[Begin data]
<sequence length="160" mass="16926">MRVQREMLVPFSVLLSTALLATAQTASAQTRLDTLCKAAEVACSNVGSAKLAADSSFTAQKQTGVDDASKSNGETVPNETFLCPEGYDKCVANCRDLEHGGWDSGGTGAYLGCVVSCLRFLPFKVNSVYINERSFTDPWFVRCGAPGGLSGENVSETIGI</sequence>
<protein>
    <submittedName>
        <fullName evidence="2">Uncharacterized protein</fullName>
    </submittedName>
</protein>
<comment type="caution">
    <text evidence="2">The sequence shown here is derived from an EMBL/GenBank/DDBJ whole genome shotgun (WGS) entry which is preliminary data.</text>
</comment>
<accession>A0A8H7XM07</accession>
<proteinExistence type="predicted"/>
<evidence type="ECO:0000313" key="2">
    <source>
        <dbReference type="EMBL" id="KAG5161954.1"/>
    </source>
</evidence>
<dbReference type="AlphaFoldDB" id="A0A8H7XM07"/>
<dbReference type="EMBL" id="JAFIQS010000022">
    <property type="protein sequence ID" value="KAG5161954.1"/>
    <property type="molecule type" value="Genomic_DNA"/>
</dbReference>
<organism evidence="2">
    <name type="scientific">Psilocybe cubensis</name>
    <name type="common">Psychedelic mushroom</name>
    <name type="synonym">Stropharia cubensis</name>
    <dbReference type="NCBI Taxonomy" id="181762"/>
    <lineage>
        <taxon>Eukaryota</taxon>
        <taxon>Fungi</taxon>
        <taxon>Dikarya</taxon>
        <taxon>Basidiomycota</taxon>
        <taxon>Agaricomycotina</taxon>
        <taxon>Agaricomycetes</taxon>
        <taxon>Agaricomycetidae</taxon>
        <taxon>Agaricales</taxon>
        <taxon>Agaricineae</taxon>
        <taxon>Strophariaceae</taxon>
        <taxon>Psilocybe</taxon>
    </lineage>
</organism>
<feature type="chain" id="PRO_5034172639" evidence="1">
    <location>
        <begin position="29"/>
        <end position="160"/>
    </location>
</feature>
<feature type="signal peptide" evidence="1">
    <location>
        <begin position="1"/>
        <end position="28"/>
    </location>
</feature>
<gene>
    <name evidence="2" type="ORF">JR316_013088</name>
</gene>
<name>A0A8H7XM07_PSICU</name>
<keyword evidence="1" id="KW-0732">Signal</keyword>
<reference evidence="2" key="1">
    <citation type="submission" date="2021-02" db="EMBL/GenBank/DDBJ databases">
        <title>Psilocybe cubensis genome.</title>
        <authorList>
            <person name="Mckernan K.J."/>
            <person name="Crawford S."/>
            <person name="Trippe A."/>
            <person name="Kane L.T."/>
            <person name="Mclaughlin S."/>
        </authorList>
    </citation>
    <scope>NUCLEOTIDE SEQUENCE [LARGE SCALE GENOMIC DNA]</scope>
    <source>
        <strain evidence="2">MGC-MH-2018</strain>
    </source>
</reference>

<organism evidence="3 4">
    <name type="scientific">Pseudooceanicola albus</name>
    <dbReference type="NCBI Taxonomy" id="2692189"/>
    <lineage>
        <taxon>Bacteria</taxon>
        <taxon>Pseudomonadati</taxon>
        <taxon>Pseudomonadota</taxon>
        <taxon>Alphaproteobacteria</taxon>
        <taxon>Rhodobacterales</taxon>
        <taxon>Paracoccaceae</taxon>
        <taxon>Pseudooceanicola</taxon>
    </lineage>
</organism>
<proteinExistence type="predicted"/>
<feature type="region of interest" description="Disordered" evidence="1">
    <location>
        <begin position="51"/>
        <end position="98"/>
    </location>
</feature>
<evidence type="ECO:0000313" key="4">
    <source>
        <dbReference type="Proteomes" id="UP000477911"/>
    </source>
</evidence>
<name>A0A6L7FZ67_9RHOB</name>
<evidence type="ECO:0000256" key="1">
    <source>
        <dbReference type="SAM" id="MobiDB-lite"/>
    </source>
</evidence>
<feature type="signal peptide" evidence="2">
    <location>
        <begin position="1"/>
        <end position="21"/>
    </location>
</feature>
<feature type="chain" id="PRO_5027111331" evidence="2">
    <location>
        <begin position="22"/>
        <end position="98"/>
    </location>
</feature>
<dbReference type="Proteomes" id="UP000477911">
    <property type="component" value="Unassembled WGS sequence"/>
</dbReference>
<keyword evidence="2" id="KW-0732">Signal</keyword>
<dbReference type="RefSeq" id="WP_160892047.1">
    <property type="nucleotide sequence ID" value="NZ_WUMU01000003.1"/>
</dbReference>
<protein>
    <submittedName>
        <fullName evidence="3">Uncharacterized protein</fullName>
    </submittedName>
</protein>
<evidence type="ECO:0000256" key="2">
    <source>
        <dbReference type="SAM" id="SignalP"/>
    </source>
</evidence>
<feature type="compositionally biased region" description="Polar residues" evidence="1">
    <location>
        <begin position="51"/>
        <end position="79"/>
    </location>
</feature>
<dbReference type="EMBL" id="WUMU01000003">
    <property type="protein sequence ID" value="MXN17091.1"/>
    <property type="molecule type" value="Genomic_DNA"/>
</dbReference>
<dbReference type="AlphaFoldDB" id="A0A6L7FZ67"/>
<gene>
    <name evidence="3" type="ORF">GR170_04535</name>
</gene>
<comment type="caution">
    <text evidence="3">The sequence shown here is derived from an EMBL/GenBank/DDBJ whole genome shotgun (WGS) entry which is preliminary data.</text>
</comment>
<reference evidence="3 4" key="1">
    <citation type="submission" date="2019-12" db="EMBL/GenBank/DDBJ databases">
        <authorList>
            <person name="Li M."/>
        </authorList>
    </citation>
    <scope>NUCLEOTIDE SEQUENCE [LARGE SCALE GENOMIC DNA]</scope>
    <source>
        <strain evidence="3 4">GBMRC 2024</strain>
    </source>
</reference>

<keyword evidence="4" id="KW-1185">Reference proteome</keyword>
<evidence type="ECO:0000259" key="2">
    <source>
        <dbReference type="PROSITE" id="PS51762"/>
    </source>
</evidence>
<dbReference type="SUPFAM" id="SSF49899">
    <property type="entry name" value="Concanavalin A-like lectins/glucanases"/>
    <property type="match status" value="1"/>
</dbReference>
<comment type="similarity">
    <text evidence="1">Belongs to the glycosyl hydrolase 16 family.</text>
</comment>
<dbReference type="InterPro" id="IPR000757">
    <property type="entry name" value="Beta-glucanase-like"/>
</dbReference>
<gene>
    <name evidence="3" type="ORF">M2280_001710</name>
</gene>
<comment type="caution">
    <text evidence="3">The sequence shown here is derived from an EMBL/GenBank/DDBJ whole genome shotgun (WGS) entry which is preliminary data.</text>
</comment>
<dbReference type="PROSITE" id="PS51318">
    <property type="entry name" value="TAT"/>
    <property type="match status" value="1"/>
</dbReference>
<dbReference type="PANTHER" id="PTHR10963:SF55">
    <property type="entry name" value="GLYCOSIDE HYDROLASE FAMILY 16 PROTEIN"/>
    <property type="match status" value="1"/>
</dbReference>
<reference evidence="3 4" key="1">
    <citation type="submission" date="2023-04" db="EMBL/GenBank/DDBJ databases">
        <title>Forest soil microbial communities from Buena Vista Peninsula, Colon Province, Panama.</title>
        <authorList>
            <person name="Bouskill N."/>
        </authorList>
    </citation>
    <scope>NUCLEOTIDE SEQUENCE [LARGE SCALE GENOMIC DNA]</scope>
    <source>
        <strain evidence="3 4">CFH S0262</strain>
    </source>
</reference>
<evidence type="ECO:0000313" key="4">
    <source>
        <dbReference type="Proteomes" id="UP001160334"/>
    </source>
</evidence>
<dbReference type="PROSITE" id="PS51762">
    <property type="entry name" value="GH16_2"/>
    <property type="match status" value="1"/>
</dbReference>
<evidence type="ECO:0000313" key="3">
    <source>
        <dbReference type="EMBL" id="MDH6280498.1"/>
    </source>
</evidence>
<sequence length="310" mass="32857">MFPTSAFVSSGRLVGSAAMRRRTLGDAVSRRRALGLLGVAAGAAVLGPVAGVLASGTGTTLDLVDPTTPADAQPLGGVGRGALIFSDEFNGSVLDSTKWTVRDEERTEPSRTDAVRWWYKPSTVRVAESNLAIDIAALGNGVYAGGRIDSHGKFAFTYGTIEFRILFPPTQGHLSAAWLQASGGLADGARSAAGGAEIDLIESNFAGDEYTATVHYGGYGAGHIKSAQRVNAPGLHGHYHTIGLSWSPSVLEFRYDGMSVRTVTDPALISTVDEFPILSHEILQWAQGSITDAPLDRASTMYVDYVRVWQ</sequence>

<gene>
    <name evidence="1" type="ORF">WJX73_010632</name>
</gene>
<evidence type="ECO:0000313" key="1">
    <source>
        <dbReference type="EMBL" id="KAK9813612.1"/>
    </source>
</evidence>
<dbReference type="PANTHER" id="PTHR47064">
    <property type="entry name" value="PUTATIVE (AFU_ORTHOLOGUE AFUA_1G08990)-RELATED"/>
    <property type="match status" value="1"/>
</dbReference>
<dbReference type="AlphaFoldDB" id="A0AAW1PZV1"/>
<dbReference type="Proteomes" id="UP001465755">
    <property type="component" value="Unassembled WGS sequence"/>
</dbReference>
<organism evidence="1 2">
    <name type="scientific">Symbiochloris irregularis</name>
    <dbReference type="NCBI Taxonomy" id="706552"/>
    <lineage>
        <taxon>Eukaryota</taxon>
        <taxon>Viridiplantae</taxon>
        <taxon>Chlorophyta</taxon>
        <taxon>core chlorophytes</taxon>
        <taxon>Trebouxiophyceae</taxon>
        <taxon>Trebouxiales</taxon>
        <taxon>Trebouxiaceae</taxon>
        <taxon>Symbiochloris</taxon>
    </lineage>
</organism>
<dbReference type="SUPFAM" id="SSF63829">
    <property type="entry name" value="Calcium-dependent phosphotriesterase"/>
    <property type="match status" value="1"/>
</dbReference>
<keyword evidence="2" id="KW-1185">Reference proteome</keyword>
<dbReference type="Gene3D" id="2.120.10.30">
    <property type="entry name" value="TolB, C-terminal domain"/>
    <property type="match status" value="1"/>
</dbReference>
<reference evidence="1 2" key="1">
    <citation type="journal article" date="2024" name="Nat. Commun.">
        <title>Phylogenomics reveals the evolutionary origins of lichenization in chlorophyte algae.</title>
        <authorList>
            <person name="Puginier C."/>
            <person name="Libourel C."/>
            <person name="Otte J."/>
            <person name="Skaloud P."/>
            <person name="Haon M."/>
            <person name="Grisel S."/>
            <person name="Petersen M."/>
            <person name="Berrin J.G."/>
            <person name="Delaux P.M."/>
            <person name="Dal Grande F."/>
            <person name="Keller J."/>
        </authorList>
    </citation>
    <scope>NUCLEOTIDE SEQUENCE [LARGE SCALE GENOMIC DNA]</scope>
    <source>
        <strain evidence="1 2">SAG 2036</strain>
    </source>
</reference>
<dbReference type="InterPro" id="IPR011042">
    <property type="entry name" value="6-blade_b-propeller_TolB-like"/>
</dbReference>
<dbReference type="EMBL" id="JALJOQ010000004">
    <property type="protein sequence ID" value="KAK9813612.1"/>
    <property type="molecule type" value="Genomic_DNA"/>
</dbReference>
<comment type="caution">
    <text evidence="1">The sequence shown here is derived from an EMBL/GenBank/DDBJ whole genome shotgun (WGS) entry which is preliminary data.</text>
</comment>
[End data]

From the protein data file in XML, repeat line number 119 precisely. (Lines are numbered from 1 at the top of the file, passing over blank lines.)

</dbReference>